Runners still debate what’s best – thick-soled sneakers or barefoot running shoes? Does more cushion protect your feet better? Do minimalist shoes make them stronger? I was curious, so I gave barefoot running shoes a go.
When people talk about barefoot running, they’re usually referring to running in minimalist footwear. Barefoot shoes often have a thin sole and separate movable toe pockets. They allow your feet to move more freely, while still providing some protection from splinters, stones and debris.
Why run barefoot?
Classic running books have explored the benefits of running barefoot – or wearing minimalist footwear. For example, Christopher McDougall’s Born to Run and Adharanand Finn’s Running with the Kenyans. (Runner’s gift-list, anyone?) Meanwhile, Dr Daniel Lieberman’s The Story of the Human Body marvels at how evolution has given us feet so well-engineered for the task (the author famously runs without shoes).
Despite the popularity of these titles – and the persuasive arguments they make – shoes with thick soles and cushioned heels still outnumber barefoot alternatives at races and in sportswear stores. I had to wonder, is going barefoot the running world’s best kept secret? Or is minimalist footwear just a gimmick? I decided to find out for myself. Soon after, a pair of Vibram FiveFingers KSOs arrived at my door. (No wonder people ask, ‘Why do runners have so many running shoes?’)
Unboxing my Vibram FiveFingers
‘You are the technology’ announced a slogan on the shoebox. Clearly, I’d chosen the right shoes for my barefoot experiment. I flipped open the lid and examined my new FiveFingers.
Compared with my usual chunky-soled trainers, they looked sleek and streamlined. The upper side bore a set of individual toe pockets, stitched from a stretchy fabric. A mesh upper offered some airflow, while a single, adjustable strap encircled the elasticated opening. On the underside, everything was glued onto a single rubber outsole, shaped like a cartoon foot. This flexible sole was mostly smooth, aside from some minor texture around the heel and toes, along with some ultra-fine slits, which only show when the sole is bent.
Transitioning to barefoot shoes
After inspecting my barefoot shoes, I was eager to pull them on and try them out. But something else inside the box stopped me in my tracks. Alongside the shoes, I found a pamphlet with a ‘suggested transition plan’ for those wearing FiveFingers for the first time. Beyond the change in footwear, I’d assumed running barefoot would be like-for-like in every other way. But this pamphlet urged me to proceed with care.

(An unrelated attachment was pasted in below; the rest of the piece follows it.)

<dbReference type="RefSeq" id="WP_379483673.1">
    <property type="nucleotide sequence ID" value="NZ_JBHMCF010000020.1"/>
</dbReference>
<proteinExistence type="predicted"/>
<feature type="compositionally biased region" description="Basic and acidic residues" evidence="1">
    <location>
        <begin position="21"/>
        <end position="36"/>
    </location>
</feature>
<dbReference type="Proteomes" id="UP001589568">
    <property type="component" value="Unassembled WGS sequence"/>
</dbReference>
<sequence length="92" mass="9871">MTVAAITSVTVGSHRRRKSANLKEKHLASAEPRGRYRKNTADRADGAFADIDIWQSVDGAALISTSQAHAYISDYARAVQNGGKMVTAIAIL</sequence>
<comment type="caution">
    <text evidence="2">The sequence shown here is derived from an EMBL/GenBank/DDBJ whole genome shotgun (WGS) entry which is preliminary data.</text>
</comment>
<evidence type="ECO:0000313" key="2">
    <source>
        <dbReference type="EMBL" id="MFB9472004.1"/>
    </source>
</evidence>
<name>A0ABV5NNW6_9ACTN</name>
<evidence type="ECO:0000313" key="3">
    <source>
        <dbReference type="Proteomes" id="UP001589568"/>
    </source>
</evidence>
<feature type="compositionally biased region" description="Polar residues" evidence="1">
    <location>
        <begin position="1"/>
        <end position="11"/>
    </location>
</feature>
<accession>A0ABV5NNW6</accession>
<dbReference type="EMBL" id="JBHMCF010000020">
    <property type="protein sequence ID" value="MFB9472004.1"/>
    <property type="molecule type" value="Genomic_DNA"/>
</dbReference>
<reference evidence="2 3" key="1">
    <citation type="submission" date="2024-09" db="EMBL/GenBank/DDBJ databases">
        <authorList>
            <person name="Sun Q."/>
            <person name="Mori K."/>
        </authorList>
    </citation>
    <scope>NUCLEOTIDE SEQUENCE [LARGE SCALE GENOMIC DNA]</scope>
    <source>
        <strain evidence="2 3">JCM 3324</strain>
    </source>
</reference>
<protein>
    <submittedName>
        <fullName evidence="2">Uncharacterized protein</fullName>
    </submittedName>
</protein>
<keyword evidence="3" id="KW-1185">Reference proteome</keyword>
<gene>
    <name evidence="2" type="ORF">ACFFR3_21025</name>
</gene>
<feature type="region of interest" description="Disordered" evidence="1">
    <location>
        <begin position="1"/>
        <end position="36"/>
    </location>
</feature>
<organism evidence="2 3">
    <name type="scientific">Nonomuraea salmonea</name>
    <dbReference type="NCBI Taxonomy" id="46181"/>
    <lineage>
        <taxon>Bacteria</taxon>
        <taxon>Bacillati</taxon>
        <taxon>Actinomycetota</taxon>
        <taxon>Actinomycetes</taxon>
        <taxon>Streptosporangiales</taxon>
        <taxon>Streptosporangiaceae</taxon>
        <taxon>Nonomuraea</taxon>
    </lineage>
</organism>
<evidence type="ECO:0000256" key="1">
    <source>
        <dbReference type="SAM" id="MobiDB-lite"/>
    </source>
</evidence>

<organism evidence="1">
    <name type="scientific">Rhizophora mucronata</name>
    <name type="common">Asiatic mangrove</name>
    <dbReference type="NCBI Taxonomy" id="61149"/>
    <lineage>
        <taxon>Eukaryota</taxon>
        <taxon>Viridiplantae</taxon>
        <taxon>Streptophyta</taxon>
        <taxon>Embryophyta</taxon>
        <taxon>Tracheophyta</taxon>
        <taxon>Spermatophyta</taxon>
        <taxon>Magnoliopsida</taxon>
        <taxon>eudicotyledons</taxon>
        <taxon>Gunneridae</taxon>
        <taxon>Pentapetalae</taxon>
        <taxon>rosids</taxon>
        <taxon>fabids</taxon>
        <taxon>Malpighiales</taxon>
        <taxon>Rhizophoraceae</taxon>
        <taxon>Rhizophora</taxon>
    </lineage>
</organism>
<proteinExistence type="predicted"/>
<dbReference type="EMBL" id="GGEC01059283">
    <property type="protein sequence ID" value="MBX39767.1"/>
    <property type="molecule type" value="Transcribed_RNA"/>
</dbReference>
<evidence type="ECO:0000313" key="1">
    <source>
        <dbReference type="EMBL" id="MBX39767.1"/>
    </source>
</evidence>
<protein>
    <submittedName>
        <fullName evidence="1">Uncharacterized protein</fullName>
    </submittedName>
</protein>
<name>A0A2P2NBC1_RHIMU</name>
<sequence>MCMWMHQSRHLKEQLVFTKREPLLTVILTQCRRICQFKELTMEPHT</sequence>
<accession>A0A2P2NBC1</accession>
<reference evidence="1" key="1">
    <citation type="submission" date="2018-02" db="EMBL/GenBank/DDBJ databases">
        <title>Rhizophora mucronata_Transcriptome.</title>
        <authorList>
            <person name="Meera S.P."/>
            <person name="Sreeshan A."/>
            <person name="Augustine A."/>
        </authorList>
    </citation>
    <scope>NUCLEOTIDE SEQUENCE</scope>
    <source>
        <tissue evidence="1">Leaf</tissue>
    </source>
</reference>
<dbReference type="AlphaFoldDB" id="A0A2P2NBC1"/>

During the first two weeks, the plan suggested wearing the shoes only for a short time for daily activities, such as walking or around the house. Running was out of the question. In the weeks that followed, the plan suggested using the shoes for a fraction of a usual session, but only every other day. Week-by-week, the shoes could be used for a greater amount of these sessions. At week 13, the overall intensity and number of workouts could go up, but the final instruction was to ‘listen to your body’. The message was loud and clear: rush at your own risk.
Trying out my FiveFingers
I slipped my FiveFingers on – taking care to put each toe in the correct pocket – and wore them at home. They felt more like socks or slippers than shoes. Compared to clomping around in outdoor shoes, my footfall felt softer and more agile. Once I’d got used to the strangeness of seeing my wiggling toes, I soon forgot I was wearing them at all.
When I took them outside for my first run, the difference was stark. My footfall changed immediately. With scant cushion on the heel, I automatically adjusted my stride to soften my landing. Long, loping strides and heel strikes gave way to short, quick steps on my midsole and forefoot. My stride felt swift and light, yet I could tell the shift in footfall was working my calf muscles much harder.
How much I could feel through them surprised me less. With just 2mm of insole within the thin outsole, I was much more aware of what was happening underfoot – I could feel every stone, bump or tree root. I automatically started to scan the route ahead for the softest and smoothest places to land. As a result, I was much more in tune with my surroundings. My steps become rapid and nimble as I aimed for the most comfortable spots to strike down.
After my FiverFingers’ first outing, I understood why the transition plan was so wary. At the time, I regularly ran half marathons in my cushioned sneakers. After just one mile in barefoot shoes – yes, a single mile – my soles were sore and my calves ached. I was shocked. I felt the same way I had as a beginner on my journey from side-line to start line. While I was trialling the shoes, they were testing me too. Clearly, adjusting would take some time.
Have I found my ‘sole’ mate?
Over several weeks, I gradually increased my distance. I switched between short runs in my barefoot shoes and long runs in my traditional shoes. This allowed me to keep my distance up, while my body adapted to running barefoot. Soon, my soles had toughened up and my lower leg muscles were strong enough that I could use my barefoot shoes for large parts of my training.
At the time of writing, I still wear regular trainers for many of my runs, particularly when I’m going long-distances or off-road. But adding barefoot shoes to my collection has allowed me to strengthen parts of my legs and feet that were sheltered or underused by my go-to running shoes.
More than anything, the experience of going back to just one mile reminded me how we runners can always find a fresh challenge – whether we want to run faster, go further or simply test out some new footwear!